The Ancient Ogre Has Woken Up

How the most violent chthonic cultures and their cults gain sway over whole nations

The West has been following the recent developments in Ukraine very closely. For the most part, observers have been focused on the situation on the front line, the geopolitical and economic implications of the Russo-Ukrainian conflict, and a worrying state of affairs in the energy and food markets. This being the case, what has been left out of focus and largely ignored are the important changes affecting Ukraine's national culture that, in the end, may prove to be far more relevant for Europe than all the geopolitical challenges put together.

Ukraine experienced a truly tectonic cultural paradigm shift following the 2014 Maidan protests. What was happening there at the time began to resemble something eerily evocative of a reenactment of scenes from the "gruesome and violent Middle Ages". Murders were being committed on live TV, and it became commonplace to "savour" these crimes in public discussions and on social media.

Those killed during the Maidan protests resulting in clashes with law enforcement were later heralded as "the Heavenly Hundred" and turned into an object of exalted worship. This, coupled with campaigns to install countless monuments in their honour, the renaming of streets after the fallen heroes, and the victims' heroisation in the media, became the trademark sign of the new, post-Maidan Ukraine.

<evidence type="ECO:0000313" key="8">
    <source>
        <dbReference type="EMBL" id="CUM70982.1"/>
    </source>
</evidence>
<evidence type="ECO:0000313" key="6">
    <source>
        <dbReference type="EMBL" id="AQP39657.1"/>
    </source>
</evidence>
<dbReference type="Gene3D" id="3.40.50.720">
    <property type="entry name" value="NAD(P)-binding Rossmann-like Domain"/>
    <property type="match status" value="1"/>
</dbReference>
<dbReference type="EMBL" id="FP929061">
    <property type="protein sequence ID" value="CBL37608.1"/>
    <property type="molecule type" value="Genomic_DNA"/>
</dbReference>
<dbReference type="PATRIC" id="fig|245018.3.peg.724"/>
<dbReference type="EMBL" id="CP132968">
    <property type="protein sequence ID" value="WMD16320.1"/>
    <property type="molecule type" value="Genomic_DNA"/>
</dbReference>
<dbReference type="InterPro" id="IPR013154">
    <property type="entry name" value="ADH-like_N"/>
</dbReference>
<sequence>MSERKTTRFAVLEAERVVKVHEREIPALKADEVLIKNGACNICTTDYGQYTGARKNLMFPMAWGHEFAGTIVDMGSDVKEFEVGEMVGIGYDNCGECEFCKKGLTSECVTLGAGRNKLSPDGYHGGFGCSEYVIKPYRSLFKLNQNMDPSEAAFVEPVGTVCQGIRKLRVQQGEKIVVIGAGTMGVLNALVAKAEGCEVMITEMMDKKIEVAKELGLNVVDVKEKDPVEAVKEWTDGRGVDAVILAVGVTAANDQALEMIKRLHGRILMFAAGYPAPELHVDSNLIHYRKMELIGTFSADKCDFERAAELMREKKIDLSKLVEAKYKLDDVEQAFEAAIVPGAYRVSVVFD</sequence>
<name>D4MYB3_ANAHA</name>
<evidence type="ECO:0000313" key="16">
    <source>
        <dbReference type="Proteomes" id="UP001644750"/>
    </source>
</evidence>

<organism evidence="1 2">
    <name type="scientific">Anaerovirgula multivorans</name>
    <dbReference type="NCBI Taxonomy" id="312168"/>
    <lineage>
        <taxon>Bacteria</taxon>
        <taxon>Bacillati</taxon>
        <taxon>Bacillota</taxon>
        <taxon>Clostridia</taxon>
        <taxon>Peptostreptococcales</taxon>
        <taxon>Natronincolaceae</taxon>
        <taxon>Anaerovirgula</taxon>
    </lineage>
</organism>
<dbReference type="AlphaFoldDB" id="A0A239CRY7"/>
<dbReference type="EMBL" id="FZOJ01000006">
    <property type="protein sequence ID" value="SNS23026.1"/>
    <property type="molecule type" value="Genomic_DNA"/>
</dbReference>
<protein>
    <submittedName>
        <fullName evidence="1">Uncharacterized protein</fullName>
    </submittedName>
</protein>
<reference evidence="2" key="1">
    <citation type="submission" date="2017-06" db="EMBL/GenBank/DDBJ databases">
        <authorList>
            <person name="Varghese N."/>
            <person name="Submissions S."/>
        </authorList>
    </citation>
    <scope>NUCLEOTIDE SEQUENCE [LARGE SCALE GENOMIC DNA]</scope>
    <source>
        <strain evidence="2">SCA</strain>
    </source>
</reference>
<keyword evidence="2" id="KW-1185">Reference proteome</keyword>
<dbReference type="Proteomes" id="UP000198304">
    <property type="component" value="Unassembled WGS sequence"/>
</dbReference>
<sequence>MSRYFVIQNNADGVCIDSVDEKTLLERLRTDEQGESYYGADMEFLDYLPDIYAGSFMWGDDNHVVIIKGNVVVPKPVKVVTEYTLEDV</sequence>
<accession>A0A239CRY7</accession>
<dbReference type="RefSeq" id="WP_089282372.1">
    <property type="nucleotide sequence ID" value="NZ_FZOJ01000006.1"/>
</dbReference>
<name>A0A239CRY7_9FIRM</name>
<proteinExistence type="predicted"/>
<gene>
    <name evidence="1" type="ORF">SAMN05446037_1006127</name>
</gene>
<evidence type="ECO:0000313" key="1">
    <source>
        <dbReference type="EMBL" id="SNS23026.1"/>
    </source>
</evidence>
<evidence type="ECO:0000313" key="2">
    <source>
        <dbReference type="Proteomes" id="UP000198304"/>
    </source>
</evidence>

In the meantime, the victims of the May 2, 2014, massacre in Odessa (on that day, live TV reports showed anti-Maidan protesters being burned alive in the city's Trade Unions House, while those who managed to escape the fire were openly slaughtered shortly after right in the city's streets) were posthumously subjected to the most unbridled public derision and humiliation. Restaurant menus started to feature "roasted kolorads and titushkas" (alluding to the derisive sobriquets given to opposition protesters). At the same time, entertainment clubs' visitors were shown on camera savouring cakes and kebabs advertised to be "made out of Russian children".

The ancient ogre has woken up
On May 2, 2014, neo-Nazis burned between 42 and 140 anti-Maidan protesters in Odessa, killing some of them as they tried to escape fire. Photo: Alexander Polishchuk/RIA Novosti.

The "snuff culture" that started to gain widespread popularity at that time really sprang to life after the recent outbreak of hostilities. Russian POWs were tortured and murdered on camera to the general public's delight and approval, with the footage being shared and re-shared on social media. In the meantime, Ukraine's own looters and pillagers have been shown tied to trees in city streets butt-naked and subjected to public torture and humiliation by random passersby absolutely unfazed by the presence of cameras.